US clangor

/ (ˈklæŋɡə, ˈklæŋə) /

  1. a loud resonant often-repeated noise

  2. an uproar

  1. (intr) to make or produce a loud resonant noise

Origin of clangour

C16: from Latin clangor a noise, from clangere to clang

Derived forms of clangour

  • clangorous, adjective
  • clangorously, adverb

Words Nearby clangour

Collins English Dictionary - Complete & Unabridged 2012 Digital Edition © William Collins Sons & Co. Ltd. 1979, 1986 © HarperCollins Publishers 1998, 2000, 2003, 2005, 2006, 2007, 2009, 2012

How to use clangour in a sentence

  • He struggled, he called, he cried; his voice was lost in the din and clangour.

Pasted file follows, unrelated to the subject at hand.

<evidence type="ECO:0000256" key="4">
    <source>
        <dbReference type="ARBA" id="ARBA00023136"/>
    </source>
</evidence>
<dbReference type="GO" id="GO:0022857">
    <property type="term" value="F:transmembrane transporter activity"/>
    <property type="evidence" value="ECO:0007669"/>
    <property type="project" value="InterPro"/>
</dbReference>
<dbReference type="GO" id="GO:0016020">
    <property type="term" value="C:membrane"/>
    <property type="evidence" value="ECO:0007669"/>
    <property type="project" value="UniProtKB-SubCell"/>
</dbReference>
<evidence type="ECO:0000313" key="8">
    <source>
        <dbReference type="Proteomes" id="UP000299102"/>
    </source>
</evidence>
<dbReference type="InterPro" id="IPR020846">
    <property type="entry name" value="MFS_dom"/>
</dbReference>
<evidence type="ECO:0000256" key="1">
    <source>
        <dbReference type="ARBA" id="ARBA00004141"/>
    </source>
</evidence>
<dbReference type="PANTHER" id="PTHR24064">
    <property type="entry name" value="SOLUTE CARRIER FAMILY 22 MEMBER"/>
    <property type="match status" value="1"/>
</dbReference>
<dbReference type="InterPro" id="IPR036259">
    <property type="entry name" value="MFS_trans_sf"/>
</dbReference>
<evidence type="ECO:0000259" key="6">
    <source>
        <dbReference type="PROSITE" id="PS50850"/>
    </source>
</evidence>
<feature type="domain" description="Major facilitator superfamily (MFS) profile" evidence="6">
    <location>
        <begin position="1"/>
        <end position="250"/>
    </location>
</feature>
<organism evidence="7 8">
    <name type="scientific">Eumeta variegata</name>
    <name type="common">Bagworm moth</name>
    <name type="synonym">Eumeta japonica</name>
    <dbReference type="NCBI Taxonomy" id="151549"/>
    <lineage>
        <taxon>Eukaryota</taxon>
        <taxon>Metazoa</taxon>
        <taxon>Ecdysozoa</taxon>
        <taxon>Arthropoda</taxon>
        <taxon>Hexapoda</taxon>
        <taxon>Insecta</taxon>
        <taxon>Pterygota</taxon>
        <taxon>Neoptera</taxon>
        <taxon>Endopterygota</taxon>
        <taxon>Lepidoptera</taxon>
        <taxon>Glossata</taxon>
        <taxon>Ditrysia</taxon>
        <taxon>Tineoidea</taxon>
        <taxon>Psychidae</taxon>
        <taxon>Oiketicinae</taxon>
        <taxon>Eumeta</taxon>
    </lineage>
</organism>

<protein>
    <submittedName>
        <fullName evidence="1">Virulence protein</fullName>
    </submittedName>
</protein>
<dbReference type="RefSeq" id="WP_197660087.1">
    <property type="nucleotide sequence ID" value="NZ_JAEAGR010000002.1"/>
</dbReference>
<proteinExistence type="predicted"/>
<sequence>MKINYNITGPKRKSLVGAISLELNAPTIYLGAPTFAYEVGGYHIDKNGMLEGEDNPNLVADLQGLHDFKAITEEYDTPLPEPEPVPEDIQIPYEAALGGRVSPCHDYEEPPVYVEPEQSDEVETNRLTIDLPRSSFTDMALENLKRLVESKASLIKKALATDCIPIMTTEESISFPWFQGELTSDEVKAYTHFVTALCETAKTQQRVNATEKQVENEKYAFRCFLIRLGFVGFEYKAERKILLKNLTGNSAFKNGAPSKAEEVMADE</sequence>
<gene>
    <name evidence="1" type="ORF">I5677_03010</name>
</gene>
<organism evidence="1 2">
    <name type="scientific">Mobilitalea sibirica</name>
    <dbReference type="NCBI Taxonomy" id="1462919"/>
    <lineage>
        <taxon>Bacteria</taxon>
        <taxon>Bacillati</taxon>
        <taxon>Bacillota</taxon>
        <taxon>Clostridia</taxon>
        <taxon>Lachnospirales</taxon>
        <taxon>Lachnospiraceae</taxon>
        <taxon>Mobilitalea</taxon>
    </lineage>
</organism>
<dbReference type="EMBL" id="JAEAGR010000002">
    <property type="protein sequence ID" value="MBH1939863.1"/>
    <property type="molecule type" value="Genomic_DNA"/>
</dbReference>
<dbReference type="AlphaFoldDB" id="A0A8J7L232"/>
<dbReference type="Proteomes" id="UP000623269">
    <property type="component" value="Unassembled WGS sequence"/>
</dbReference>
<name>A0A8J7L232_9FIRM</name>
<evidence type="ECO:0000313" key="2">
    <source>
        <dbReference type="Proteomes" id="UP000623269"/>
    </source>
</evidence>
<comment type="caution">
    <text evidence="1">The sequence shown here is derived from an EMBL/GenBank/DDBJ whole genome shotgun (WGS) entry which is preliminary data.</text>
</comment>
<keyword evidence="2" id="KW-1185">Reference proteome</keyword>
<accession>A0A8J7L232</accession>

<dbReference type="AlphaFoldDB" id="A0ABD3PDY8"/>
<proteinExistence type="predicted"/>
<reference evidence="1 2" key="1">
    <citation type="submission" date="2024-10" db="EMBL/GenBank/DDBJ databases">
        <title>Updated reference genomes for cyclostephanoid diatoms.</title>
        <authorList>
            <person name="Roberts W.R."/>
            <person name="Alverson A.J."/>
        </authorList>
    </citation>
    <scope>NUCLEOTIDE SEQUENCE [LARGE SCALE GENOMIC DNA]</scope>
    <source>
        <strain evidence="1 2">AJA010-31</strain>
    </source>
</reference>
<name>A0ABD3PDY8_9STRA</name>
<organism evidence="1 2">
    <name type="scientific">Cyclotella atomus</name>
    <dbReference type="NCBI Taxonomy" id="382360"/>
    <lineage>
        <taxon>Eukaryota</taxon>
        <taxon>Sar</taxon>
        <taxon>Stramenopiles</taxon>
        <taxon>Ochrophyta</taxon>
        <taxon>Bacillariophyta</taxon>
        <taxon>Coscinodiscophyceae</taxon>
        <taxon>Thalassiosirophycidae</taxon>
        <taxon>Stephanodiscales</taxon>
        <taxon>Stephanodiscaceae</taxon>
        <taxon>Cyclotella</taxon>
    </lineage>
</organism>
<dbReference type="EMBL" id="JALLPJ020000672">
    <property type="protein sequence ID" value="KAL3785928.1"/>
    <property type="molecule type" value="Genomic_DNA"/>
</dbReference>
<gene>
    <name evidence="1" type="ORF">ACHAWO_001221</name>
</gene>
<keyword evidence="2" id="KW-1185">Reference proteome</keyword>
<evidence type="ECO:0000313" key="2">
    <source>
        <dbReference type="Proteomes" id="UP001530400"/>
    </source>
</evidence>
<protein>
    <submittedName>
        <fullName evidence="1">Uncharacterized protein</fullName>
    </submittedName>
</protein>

Wood Magic | Richard Jefferies
  • Zdenko accidentally knocked down a spear; and the clangour, echoing round the hall, awakened the men.

    The Science of Fairy Tales | Edwin Sidney Hartland
  • So joyously and gloriously ended the year 1810, with the booming of cannon and the loud clangour of the bells.

    Ponce de Leon | William Pilling
  • It was of iron, and as he struck it with his hand, returned a hollow clangour.

    Auriol | W. Harrison Ainsworth
  • I had barely finished when the clangour of a great gong startled me.

    The Log of a Sea-Waif | Frank T. Bullen